Rhoads Pond: Before, During and After
Our discussion last Wednesday about responding to Hurricane Sandy in an eco-literate way seemed highly relevant to my spot. We talked a lot about restoring damaged property once the storm was done- whether doing so is worthwhile venture or if we need to take preventative measures instead. Why did this seem so relevant to me and my location? Well, here’s a picture of the pond, taken from exactly where I sit to record my presence there, during the storm:
I didn’t take this picture. It was taken by one of my good friends, Lee McClennon, just as the storm was beginning to hit. To contrast, here’s a picture I took of the exact same location at the beginning of the year:
Between the two, the first thing I noticed was not the high tide, but how much the surrounding shrubbery had been pushed back by the wind and runoff water, revealing much more of the surface of the pond. When I went to visit the pond the weekend, although the water level had receded, much of the vegetation along the banks was still suppressed. The small island in the right of the photograph had completely changed shape from what it originally looked like- it is much smaller and more compact now. The actual pond seems bigger, more stretched out, but the presence of the pond, its entire existence, seems smaller.
This weekend, when my family came up to visit for Parents' Weekend, we played hookey on all the official family events that are supposedly designed for our beenfit. Instead, we visited the home and studio of Wharton Esherick, a deceased designer, artist, carpenter, crafter, and architecht who lived just outside Paoli. Esherick had a very interesting, architechturally eco-sustainable idea when it came to building houses. His policy was not that structures should necessarily begin as pre-supposedly prepared for the nature's effect, or that we should build things with the intention f rebuilding them later after nature has taken its toll. Instead, he designed with the effect natural forces would have in mind. Take for example, the roof line of his house, as seen below:
The roof line was originally straight, but it was built to sag. The house is not on the verge of collapse, as it might appear, but approaching its final intent. It is intended to flow into the surrouding area, creating a continuous line bewteen the trees surrouding it and the actual structure itself. And this is all done through clever design that incorporates gravitational pull into the mainframe of the home. So it's not about creating homes that take preventative measures against nature, or restoring damage done if those measures are not taken. It's about using nature to our advantage to create something absolutely new and beautiful. Something that is both aesthetically pleasing and perfectly fitting to the surrouding enviornment.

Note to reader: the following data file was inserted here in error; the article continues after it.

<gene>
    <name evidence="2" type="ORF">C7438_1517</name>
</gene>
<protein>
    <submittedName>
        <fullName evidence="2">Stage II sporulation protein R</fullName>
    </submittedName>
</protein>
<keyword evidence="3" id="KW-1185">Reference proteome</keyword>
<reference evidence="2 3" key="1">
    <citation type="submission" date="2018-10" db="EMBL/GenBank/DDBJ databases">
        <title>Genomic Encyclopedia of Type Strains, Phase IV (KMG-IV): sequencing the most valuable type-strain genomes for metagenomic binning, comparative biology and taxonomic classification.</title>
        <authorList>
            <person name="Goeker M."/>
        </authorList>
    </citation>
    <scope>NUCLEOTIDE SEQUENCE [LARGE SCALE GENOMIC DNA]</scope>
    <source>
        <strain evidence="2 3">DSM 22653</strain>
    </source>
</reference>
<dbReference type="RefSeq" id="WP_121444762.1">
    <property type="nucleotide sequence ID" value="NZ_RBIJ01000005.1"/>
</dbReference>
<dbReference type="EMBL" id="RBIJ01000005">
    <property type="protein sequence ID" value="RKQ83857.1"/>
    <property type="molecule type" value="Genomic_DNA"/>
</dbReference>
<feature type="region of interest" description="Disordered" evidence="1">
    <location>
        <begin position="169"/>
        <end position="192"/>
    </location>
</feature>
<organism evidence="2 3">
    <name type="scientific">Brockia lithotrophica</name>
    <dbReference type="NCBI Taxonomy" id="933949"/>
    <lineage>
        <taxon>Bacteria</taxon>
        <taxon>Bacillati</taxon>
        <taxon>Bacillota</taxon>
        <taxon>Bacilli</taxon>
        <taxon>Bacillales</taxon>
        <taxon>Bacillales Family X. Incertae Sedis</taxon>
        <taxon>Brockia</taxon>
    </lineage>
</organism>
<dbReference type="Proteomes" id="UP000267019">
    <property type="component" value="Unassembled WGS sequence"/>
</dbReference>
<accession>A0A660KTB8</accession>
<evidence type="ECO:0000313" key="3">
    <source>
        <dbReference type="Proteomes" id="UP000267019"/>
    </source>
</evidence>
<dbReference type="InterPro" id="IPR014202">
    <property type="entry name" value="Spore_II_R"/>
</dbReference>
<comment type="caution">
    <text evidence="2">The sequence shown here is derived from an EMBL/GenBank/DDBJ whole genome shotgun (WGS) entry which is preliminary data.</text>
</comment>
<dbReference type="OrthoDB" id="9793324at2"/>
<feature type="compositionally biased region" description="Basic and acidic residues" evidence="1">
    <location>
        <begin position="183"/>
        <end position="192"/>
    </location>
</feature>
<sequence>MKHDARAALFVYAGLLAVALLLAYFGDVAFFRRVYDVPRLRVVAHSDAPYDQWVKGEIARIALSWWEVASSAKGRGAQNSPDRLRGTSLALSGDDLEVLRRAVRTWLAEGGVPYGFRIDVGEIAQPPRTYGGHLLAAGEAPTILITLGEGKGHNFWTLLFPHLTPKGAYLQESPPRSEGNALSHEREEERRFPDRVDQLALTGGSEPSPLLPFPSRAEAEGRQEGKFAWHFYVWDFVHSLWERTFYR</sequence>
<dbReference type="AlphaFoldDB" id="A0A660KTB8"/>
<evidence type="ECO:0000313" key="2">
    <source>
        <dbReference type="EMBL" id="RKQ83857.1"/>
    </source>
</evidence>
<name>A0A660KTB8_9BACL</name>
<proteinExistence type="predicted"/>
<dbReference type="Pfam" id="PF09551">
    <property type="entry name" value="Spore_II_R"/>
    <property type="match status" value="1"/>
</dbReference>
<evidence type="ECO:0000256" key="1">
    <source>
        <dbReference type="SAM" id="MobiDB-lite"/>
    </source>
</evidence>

Another example of Esherick's design theory of combinging man-made structures with naturalistic elements is apparent in his garage.
In this building, he was able to build a stucture that worked with the slope of the hill it was built on in order to create a roof that was concave on one side and convex on the other. This type of roof prevents damge to the entire building, and makes it seem more organic, as if it is supposed to be there. If we could only apply this theory to all types of building, not just small, artisinal homes, I feel like we could not only prevent a lot of damage done by natural disasters, but really begin to marvel at the effects nature has on our environments. When the structures we deem ourselves safe in fail us, we typically respond in defensive ways, either attacking the environment back, or building up a strong reserve of fortified buildings for the next time disaster strikes. If we could just incorporate our buildings into our landscapes, maybe we wouldn't worry so much about the effect nature will have on our buildings, and actually enjoy it.
How are we supposed to create spaces like this in nature, though? Around Rhoads pond, a lot of damage was done, but all of it was done to non-human elements, such as the banks and plants surrounding the water. How are we supposed to rectify this damage, especially because it is not damage to anykind of man-made material, but enacted upon natural elements? Do we plant different plants, do we try to engineer nature in that way? Is that a safe thing to do?
first Esherick image taken from http://oklosangeles.blogspot.com/2011/04/visit-to-wharton-eshericks-house.html
second Esherick image taken from http://www.thewilderthings.com/2011/12/wilder-pictures-wharton-esherick-house.html